Patient case study: Small left parietal stroke
We take pride in providing exceptional and personalised patient care for each of our patients. Through our strategy of personalised high-intensity rehabilitation, we’re able to achieve strong clinical outcomes like the one below.
Maggie was 77 years old when she fractured her ankle following a fall in her garden. Unfortunately she had to wait a relatively long time for an ambulance to arrive, and due to her stressful condition she developed a heart issue which then led to a small left parietal stroke.
The parietal lobe is a key part of the brain associated with the processing of sensory information, like spacial awareness, our sense of touch, and the part of our vision that deals with the location of objects. As a result, Maggie had difficulty moving as we would in every day life. For example, getting out of bed, getting in and out of the shower, or walking up a flight of stairs. This left her with a reliance on care, which in turn affected her quality of life.
Immediately after the stroke, Maggie was admitted to her local acute hospital and stayed there for 5 weeks until her condition stabilised. She was then admitted to Circle Rehabilitation. Her main goal when she arrived at our facility was to restore her strength and improve her mobility.
The expected length of stay at Circle was initially expected to be around 50 days, however following a period of intensive, multidisciplinary rehabilitation, she was able to return home after just 26 days.
During her first week at Circle Rehabilitation, Maggie had four physiotherapy sessions, with an additional three 1-hour occupational therapy sessions and a psychological assessment. In her second week, physiotherapy was increased to six 1-hour sessions, occupational therapy to four 1-hour sessions and two additional hours of exercise were added.
A typical day in rehabilitation will include some of the following activities, but is not restricted to just these:
Patients are helped to get ready for the day and have several menu options to choose from for breakfast, lunch and dinner.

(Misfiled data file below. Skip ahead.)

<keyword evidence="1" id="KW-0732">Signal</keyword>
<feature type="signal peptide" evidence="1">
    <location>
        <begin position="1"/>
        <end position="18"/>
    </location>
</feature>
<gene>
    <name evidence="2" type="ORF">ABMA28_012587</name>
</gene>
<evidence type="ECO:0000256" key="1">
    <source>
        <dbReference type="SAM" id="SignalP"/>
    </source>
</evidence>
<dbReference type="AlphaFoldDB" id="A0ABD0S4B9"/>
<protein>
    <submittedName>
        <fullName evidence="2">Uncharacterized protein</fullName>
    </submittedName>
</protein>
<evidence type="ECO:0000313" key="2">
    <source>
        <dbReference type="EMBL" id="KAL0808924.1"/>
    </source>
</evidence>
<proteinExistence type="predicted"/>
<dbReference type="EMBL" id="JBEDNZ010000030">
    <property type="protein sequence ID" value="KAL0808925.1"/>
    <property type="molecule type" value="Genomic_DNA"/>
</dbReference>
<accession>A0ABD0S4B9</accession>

Vital to the recovery of patients, our skilled staff provide physiotherapy or hydrotherapy.
Staff visit patients at regular intervals to check and discuss their progress.
The patient’s consultant also checks in to monitor the progress and success of treatment.
‘Functional Independence Measure’, also known as ‘FIM’, is way in which we measure a patient’s rehabilitation progress. These assessments are internationally approved outcome measures used to accurately measure disability in the UK. The assessments have a set list of criteria which are used regularly before, during and after treatment. That way we can accurately see changes in how a patient is responding to rehabilitation in real-time and adjust the treatment plan if needed.
A FIM score is based on a scale of 0 to 7, whereby 0 means total dependence and 7 means independence.
A complete list of scores for the FIM is as follows:
1. Total assist needed
2. Maximal assist (you can perform 25 percent of the task)
3. Moderate assist (you can perform 50 percent of the task)
4. Minimal assist (you can perform 75 percent of the task)
5. Supervision needed
6. Modified independence (you use an assistive device)
7. Independence in performing the task
This scale is used to measure 18 separate tasks, including eating, bathing, toileting, walking and social interaction, to name a few.
To learn more about these assessment measures and our overall outcomes across Circle Rehabilitation click on the button below.
Maggie was delighted to be in an environment that was dedicated to helping her improve in her recovery after her significant life event. In addition to her rehabilitation stay, she had full access to a range of in-house specialist diagnostic tests including MRI, x-ray and ultrasound. This was particularly important when a Doppler scan was required to eliminate possible DVT.
Having been admitted with moderate levels of care needs, with an average FIM score of 4.6, Maggie was able to leave Circle Rehabilitation with an average FIM score of 6.2. This means she had near independence at the time she was discharged with significant improvement in her mobility and cognitive functions.
*Some patient details have been changed to ensure patient privacy.